Earlier this week we reported on a caracal's acrobatic (and partly arboreal) capture of a smaller relative, an African wildcat. Today, we thought we might supply you with a little more caracal action: this time, posed against some canid competition.

The footage and images hail from Botswana's Central Kalahari Game Reserve, where – as Wilderness Safaris recounted on its blog – guide Teko TK Tiso and his guests came upon a charged-up black-backed jackal this August. The group quickly spotted the object of the animal's interest: the carcass of a freshly killed steenbok.

No sooner had the jackal gotten its fangs on the dead antelope than its apparent owner – you guessed it, a caracal – materialised. The lynx-esque cat reclaimed its meal and dragged it off through the grass to the yowling protestations of the jackal (make sure your volume's up for this one):

The caracal's dibs on the steenbok ultimately didn't pan out, however: the jackal was soon joined by reinforcements, and the outnumbered cat was forced to yield its prize.

"What a sighting … unquestionably patience and teamwork here paid off!" Tiso wrote in his blog post.

The caracal reclaimed its prize – but its victory was fleeting. Image: Teko TK Tiso/Wilderness Safaris
A caracal is more than a match for a solo jackal, but this unlucky cat was defeated by teamwork. Image: Teko TK Tiso/Wilderness Safaris
Strength in numbers won the day. Image: Teko TK Tiso/Wilderness Safaris
Image: Teko TK Tiso/Wilderness Safaris

The encounter was the Kalahari version of a very familiar phenomenon that plays out in places from the Russian taiga to the North American desert to big-city streets just about everywhere: the old cats-versus-dogs game.

These classic rivals eat each other, for sure, and also kill each other to eliminate competitors. There are certainly the occasional heavyweight confrontations: lions snuffing out African wild dogs, wolves treeing pumas, tigers squaring off with dhole packs. But much of the direct and indirect competition transpires among canids and felids in the "mesopredator" guild: caracals vs jackals, coyotes vs bobcats or lynxes, foxes vs wildcats...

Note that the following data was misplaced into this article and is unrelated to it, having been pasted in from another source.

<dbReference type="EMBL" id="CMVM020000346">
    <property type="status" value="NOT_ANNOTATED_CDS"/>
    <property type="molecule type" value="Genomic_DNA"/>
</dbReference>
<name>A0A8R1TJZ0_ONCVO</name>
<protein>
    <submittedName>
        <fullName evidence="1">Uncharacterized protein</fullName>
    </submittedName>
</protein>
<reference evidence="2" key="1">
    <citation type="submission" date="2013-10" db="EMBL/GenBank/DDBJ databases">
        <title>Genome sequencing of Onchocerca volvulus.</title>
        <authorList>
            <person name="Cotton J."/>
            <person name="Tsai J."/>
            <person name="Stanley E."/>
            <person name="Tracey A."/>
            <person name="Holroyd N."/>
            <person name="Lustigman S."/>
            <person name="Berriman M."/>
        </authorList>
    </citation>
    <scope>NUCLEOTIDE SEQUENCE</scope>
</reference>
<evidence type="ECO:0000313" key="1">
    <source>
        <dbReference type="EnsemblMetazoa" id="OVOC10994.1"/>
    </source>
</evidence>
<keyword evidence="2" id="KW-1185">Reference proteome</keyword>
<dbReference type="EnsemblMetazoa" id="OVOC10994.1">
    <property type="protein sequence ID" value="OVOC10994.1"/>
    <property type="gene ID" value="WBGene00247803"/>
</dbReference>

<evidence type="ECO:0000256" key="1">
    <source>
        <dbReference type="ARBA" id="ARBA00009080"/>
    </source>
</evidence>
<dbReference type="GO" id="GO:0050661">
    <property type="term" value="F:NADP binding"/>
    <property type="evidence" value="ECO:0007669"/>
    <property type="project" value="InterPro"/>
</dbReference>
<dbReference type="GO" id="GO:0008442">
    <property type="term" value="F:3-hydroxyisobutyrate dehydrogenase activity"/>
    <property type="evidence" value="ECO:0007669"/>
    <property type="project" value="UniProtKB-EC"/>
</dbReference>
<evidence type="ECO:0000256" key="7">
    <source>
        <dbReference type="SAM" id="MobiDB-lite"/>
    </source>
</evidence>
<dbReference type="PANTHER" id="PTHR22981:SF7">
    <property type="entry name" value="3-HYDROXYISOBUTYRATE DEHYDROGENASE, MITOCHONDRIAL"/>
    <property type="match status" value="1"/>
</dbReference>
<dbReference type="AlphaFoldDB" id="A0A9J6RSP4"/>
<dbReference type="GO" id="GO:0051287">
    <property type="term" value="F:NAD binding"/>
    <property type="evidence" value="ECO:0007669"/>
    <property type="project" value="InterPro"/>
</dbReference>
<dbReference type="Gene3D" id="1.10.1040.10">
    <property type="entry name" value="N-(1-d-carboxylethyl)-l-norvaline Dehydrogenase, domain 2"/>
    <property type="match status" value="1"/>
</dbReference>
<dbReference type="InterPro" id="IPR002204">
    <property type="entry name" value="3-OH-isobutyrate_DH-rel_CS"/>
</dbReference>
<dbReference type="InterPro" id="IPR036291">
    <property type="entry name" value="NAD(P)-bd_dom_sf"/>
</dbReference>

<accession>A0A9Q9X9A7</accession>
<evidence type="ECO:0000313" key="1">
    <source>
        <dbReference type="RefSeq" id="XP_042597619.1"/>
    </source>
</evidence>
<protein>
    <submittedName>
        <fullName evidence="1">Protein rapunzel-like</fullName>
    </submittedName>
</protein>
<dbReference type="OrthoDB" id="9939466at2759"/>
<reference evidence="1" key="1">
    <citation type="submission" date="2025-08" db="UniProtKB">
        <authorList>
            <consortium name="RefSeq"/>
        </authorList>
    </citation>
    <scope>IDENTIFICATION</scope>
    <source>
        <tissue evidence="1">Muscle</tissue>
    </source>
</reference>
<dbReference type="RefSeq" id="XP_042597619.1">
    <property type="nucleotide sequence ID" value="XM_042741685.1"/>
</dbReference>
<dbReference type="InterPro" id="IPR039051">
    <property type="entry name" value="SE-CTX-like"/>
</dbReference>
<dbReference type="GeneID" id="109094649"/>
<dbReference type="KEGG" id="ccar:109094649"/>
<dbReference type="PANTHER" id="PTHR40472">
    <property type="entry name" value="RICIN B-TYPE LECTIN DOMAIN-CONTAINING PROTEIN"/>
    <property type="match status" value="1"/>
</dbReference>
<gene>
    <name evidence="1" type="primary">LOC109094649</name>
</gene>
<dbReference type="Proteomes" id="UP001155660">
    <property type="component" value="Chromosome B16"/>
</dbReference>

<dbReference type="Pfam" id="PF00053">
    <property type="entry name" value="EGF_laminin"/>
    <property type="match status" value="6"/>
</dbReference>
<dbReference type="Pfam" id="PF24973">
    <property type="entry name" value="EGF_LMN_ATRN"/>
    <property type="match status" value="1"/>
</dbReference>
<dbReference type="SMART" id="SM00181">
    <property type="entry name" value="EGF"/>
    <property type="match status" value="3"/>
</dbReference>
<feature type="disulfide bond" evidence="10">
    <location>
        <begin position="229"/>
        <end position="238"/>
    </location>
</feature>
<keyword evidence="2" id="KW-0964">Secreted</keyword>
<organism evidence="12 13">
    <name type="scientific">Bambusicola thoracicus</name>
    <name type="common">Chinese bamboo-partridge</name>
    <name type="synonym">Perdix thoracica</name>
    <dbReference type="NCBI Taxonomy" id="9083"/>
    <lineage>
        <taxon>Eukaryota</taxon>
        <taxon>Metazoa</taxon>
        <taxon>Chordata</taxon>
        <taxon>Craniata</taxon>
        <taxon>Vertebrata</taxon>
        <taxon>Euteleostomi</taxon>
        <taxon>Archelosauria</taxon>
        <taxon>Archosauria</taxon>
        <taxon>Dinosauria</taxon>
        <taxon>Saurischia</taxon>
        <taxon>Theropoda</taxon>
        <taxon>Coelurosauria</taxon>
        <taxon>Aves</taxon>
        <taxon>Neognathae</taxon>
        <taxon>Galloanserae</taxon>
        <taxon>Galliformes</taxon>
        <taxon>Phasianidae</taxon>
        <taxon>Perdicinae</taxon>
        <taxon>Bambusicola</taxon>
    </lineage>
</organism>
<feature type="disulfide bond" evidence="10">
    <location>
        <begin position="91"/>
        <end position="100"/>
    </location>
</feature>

The jackals' use of teamwork to rob the caracal – a potential predator as well as competitor, and more than a match for a solo jackal – demonstrates one common way that dogs deal with (generally better armed) cats of similar or larger size. A single coyote may think twice about full-on tangling with a bobcat, for example:

Two or more "song dogs", however, typically have the upper hand:

Caracals – found from South Africa all the way to India – are formidable and multi-talented hunters: they commonly slay antelope larger than themselves, stalk raptors in urban jungles and swat songbirds straight out of the sky. Like many mid-sized felids, they've got a varied but hyper-carnivorous meal plan.

The black-backed jackal, though, has the legitimately versatile cat beat in the dietary-diversity department as a hardcore omnivore, like foxes and coyotes. Fruit and berries serve as important food for jackals in many areas, and they'll munch invertebrates as readily as red meat – and dead meat as readily as live meat.

Vulnerable as they are to caracals and other larger carnivores, black-backed jackals are also famously bold around them while scavenging: they'll feed alongside such intimidating dining companions as lions and hyenas.